Category Archives: recipe

$5 DIY Cleanser for Skin As Soft 'n Smooth As a Baby's Butt

Yesterday I ran out of my mediocre foaming facial cleanser — I use it because it was expensive and it removes my makeup pretty well, but frankly, it’s pretty much so-so. Well, in a pinch I used a little olive oil and a warm washcloth to remove my eye makeup last night. Aside from the obvious oiliness, I was quite pleased that my makeup came off completely and lickety-split, plus my skin stayed soft and supple around my eyes.

Today, instead of heading off to the department store in search of another high dollar, mediocre facial cleanser, I decided to make my own.

Based on the oil cleansing method — the gist of which insists that the best way to remove dirt and oil from your skin is to use oil (sort of like fight fire with fire?) — I grabbed some ingredients from my kitchen cupboard and bathroom medicine cabinet and got to work.

The result of my efforts was a cleanser than not only cleansed my face without stripping it but one that also made my skin super-smooth and soft.

Here’s the recipe and what I did:

In a kitchen mixing bowl, I threw in about 1/2 cup of olive oil, two tablespoons of liquid bath soap (castile or whatever you have is fine) two tablespoons of water, one tablespoon of plain glycerin (available at your local drugstore) and 1/2 teaspoon of Optiphen, a paraben-and-formaldehyde free preservative. Then I whisked everything together and poured it into my old facial cleanser bottle. That’s it.

I applied about a quarter-sized portion to my face and neck, massaged in circular motions for a minute and rinsed. Ah, clean, soft, smooth skin.

Total cost for my new fabulous facial cleanser? Because I typically buy organic stuff, my version may be a little pricier than yours’ll be. All told, I made 4 oz. of safe, pure, effective, anti-aging, skin-softening cleanser for about $6.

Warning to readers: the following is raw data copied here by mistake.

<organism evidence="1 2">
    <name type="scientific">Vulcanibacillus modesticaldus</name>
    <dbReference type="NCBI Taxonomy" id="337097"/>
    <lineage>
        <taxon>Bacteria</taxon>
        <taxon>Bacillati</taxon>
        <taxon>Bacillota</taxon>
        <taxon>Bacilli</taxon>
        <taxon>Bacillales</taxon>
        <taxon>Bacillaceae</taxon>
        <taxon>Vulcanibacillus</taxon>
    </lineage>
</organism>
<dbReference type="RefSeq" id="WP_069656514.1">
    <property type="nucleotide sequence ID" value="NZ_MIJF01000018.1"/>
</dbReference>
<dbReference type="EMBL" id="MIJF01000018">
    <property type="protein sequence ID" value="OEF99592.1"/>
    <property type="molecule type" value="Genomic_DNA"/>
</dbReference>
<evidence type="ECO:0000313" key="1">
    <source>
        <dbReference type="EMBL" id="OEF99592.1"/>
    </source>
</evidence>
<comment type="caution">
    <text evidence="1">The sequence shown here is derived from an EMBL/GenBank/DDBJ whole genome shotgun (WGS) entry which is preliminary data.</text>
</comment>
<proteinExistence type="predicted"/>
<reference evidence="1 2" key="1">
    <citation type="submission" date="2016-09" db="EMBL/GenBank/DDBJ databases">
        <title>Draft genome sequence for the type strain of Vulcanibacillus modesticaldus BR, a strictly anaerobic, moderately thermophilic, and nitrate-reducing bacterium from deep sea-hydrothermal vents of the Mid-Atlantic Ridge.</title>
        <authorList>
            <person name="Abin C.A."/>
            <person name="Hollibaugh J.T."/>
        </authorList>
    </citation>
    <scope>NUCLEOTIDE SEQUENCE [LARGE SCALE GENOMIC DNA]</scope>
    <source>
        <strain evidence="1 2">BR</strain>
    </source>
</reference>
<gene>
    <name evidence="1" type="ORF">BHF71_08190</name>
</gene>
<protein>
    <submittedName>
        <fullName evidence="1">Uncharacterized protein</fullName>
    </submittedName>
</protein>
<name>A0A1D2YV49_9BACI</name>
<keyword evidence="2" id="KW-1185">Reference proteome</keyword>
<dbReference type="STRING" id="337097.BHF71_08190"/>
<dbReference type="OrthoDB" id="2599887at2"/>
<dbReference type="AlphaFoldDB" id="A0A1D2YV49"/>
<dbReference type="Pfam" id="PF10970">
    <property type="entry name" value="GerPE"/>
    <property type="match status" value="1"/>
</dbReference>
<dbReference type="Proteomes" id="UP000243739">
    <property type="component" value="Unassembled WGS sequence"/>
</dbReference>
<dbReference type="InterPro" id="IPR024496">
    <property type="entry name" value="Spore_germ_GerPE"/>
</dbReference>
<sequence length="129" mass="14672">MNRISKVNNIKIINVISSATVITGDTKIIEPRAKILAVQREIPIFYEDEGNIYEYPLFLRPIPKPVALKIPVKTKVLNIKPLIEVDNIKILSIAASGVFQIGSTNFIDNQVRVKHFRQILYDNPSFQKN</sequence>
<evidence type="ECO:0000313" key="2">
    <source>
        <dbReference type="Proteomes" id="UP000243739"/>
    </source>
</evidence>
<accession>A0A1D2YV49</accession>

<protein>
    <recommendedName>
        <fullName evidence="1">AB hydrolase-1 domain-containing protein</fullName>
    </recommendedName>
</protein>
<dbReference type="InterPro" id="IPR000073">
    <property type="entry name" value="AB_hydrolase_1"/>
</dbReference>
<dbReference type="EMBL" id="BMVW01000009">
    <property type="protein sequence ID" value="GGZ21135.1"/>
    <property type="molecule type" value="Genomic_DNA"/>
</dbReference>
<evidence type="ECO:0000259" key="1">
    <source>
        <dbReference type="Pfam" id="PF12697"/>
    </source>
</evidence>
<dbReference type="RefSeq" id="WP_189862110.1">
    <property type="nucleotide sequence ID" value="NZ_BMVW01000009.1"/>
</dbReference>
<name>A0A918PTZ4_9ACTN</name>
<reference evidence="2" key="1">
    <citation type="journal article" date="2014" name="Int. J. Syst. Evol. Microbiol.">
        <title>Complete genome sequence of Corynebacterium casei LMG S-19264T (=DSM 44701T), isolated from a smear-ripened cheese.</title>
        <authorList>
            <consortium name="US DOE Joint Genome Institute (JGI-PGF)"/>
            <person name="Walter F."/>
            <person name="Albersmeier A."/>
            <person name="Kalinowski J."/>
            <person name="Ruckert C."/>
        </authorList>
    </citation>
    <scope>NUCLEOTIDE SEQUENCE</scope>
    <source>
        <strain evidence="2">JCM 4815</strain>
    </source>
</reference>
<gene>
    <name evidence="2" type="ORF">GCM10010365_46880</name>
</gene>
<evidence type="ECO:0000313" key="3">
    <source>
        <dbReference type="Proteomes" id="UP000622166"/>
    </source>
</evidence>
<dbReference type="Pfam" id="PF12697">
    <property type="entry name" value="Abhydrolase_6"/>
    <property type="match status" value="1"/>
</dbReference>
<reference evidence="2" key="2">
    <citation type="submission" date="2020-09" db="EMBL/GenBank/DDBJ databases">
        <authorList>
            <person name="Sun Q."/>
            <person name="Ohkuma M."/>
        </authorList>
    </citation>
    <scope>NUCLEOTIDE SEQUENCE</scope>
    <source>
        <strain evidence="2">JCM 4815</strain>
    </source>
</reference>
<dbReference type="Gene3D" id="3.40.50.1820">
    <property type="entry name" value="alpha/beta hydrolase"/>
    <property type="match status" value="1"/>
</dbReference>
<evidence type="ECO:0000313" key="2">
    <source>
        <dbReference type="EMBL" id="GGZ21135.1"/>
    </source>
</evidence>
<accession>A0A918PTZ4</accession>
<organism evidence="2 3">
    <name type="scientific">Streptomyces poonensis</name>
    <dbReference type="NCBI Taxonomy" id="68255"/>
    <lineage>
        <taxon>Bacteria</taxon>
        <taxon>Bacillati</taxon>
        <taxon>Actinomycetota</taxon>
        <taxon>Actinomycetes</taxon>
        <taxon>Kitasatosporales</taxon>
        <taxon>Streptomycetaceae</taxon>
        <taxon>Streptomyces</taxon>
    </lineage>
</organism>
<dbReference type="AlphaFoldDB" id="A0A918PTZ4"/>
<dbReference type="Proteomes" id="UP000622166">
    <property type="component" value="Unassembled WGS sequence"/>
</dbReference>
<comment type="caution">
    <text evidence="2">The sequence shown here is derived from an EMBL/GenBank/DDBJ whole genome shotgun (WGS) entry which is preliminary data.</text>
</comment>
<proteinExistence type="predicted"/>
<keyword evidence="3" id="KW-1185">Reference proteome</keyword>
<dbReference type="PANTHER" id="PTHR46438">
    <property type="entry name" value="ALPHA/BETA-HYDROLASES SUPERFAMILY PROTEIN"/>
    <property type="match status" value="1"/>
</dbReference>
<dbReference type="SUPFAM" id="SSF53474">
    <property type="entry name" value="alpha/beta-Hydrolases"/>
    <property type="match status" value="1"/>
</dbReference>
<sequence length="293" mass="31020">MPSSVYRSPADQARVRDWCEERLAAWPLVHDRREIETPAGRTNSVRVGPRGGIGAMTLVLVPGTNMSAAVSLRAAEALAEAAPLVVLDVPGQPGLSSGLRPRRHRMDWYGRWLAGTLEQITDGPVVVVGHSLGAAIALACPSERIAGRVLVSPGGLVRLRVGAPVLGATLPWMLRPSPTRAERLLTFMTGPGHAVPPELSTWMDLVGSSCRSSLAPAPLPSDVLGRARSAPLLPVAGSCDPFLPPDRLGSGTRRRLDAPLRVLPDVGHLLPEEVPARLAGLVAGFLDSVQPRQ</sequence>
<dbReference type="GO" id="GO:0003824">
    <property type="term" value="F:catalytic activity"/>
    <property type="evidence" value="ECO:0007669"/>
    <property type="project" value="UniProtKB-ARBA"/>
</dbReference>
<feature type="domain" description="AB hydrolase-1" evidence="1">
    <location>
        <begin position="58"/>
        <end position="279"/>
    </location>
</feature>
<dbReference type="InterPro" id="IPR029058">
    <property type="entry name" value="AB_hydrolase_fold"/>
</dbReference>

Optional ingredients:

Also quite inexpensive, these ingredients can be found at bulk soap-making/skin care ingredient suppliers, health food stores or handicraft stores. Warning: If you add any of these to your recipe, be careful around your eyes as they could irritate and sting.

  • Alpha hydroxy acid – I always have some lactic acid in my bathroom cabinet (I know, I’m weird that way). Used regularly and in the proper amount, AHAs are gentle and effective anti-aging exfoliants. Add a teaspoon or so to this recipe.
  • White willow bark extract – a great source of salycin or beta hydroxy acid, WWBE is one of the best, most gentle exfoliants available. Plus it helps keep pores clean and blemishes at bay. 1/2 to one tablespoon is ample.
  • Essential oil – I like lavender because it’s good for your skin for countless reasons, and it smells divine. Other good ones include heliochrysum, lemongrass, tea tree, Clary sage, rosemary, sandalwood, rose or chamomile. Add a few drops up to 1/4 teaspoon to suit. Start with just a little to be sure it doesn’t irritate your skin — you can always add more later if you want.

RECIPE: Newest Miracle Skin Care Ingredient…and It Works!

Beautiful, Young Skin Courtesy of Hyaluric Acid
Beautiful, Young Skin Courtesy of Hyaluric Acid

In Japan, it’s touted as the Natural Facelift. ABC’s 20/20 reported that it’s the “magical” ingredient that keeps skin young. And The Times newspaper in the UK says it gives “new life.”

What is this magical, life-giving, face-lifting ingredient?

It’s called hyaluronic acid. Also known as HA, NaH and sodium hyaluronate.

Naturally occurring in the human body, HA production declines as we age. This contributes to the loss of moisture; the skin becomes thinner and less supple. The loss of HA may also impair the skin’s ability to repair itself and possibly affects the synthesis and deposition pattern of other skin matrix components.